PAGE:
Dysphoria isn’t just “hating your body.”

Sometimes it’s sadness. It’s crying for the child you never got to be. It’s lying in bed, wondering who you would’ve been, if only you were cis. It’s looking at a cis guy or cis girl and feeling hollow in your chest.

Sometimes it’s anger. It’s screaming at the sky, for the unfairness of it all. It’s wondering, “why me?” It’s lashing out and resenting your family and friends, because even if they try they will never understand the pain you go through, will never understand what using your name and pronouns and supporting you in your transition means to you.

Sometimes it’s numbness. It’s looking in the mirror and just feeling empty. It’s taking a shower and staring at the ceiling, hands going through the motions, forcing yourself not to look down. It’s pushing your friends away because you can’t feel it within you to laugh or care anymore. It’s seeing someone else and hearing someone else and people talking about someone else, not you.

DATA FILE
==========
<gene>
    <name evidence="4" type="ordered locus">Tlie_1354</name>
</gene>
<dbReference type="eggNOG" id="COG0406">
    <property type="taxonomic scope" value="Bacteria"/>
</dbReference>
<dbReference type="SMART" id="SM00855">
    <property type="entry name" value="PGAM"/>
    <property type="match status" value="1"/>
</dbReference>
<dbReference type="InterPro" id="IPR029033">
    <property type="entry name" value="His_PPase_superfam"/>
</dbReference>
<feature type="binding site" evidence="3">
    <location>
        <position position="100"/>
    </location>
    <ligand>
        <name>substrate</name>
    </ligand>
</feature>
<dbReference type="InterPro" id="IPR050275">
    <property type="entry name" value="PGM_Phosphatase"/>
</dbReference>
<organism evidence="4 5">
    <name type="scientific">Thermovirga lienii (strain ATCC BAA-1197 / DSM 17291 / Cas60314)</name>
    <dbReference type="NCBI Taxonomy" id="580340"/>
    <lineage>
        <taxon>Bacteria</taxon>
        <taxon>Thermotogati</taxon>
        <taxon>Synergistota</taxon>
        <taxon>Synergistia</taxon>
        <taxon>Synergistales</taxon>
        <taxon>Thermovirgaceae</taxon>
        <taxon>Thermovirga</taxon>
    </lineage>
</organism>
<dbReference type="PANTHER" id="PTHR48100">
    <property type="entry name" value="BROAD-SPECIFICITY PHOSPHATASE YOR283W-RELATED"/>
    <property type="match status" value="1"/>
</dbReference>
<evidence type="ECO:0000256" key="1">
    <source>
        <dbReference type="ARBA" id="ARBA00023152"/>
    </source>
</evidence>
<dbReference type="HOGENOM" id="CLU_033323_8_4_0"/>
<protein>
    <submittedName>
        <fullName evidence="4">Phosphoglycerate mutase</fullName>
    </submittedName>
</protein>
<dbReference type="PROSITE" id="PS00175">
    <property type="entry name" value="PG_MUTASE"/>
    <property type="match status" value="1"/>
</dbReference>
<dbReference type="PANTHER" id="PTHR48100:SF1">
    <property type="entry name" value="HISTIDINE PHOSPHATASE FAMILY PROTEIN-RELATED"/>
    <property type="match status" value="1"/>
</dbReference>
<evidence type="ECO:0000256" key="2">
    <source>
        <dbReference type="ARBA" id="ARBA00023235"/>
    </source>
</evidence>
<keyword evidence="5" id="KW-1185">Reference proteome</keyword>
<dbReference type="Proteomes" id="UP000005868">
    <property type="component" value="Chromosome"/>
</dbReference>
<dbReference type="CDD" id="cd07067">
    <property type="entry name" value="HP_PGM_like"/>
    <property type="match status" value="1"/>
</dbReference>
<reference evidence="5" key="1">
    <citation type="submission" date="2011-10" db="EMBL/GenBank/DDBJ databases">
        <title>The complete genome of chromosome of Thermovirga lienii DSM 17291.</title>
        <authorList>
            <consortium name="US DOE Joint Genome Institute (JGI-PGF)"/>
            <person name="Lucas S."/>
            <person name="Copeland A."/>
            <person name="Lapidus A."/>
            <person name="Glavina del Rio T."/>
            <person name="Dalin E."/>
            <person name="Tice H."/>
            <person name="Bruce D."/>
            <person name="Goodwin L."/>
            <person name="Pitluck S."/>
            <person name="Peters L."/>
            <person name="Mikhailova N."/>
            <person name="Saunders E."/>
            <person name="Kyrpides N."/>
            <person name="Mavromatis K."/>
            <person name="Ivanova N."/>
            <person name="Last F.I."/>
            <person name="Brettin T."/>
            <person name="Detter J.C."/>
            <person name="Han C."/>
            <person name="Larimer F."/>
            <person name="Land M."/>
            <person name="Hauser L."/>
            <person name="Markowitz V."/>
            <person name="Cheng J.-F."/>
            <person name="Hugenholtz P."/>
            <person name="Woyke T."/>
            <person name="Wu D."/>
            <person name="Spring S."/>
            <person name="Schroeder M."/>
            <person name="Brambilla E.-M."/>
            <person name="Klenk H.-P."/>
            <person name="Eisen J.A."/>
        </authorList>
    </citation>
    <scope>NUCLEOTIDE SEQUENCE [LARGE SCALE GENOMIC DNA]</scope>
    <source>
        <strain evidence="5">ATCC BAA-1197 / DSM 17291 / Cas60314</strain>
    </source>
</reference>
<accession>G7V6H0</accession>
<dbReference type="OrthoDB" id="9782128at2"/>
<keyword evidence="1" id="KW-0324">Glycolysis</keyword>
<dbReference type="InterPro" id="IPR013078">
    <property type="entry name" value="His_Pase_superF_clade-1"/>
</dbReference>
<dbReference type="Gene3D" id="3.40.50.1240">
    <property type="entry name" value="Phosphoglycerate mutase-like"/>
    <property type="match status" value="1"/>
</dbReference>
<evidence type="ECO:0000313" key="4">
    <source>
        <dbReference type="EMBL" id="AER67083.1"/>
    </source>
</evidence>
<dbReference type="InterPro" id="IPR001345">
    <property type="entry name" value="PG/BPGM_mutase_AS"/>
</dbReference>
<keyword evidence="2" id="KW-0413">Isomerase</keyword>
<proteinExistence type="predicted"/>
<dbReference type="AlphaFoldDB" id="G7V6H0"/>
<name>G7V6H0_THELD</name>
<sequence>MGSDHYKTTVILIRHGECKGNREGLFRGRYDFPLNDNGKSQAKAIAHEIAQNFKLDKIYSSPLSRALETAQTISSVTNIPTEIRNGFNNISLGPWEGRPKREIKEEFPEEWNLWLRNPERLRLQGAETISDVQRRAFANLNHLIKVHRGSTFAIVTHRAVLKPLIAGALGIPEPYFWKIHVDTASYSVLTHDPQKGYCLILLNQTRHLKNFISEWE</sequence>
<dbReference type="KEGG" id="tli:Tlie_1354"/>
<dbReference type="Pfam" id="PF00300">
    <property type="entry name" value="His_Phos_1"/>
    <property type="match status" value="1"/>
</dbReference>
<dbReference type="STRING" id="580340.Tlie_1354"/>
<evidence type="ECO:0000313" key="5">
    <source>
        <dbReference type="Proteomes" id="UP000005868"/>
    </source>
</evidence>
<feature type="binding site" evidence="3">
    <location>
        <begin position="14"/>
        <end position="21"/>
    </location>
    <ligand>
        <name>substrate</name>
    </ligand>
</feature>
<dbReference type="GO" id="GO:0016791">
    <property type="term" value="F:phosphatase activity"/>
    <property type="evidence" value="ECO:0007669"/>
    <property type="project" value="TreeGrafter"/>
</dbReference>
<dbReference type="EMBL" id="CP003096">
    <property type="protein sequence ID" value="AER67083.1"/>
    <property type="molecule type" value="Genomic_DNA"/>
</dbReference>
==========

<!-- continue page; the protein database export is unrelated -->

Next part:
Sometimes it’s fear. The fear of changing in front of someone, of doctor’s appointments, of looking in the mirror when you step out of the shower. It’s the knot in your throat when you hear someone call you the wrong name but you’re not brave enough to correct them. It’s the fear that you’ll never get to be yourself.

Sometimes it’s confusion. It’s being young and wondering why those pronouns feel so wrong, why your name doesn’t fit you, wondering why your body feels so wrong but not having the words you need to explain yourself. It’s walking past a store window and being genuinely puzzled, because for a second, even if just a second, you forgot that you were transgender. It’s expecting to see something but seeing something else entirely.

Sometimes it’s exhaustion. Sometimes it’s so damn hard and you just want to sleep and never wake up again. Even if you’ve just woken up in the morning, you still feel like the weight of the world rests upon your shoulders, and your shoulders alone. It’s the feeling that no matter how much you sleep, you will never wake up to a world where you will get to be who you are without going through so much pain and effort and money. It’s wishing that someone would just hold you and tell you that they love you no matter what, no matter what- they’ll support you and fight for you and call you the right things.

Dysphoria isn’t just “hating your body.”

Reading this post made me hurt but I’m glad op made it

This is so accurate to a lot of how I’ve felt the last year, and well… almost forever.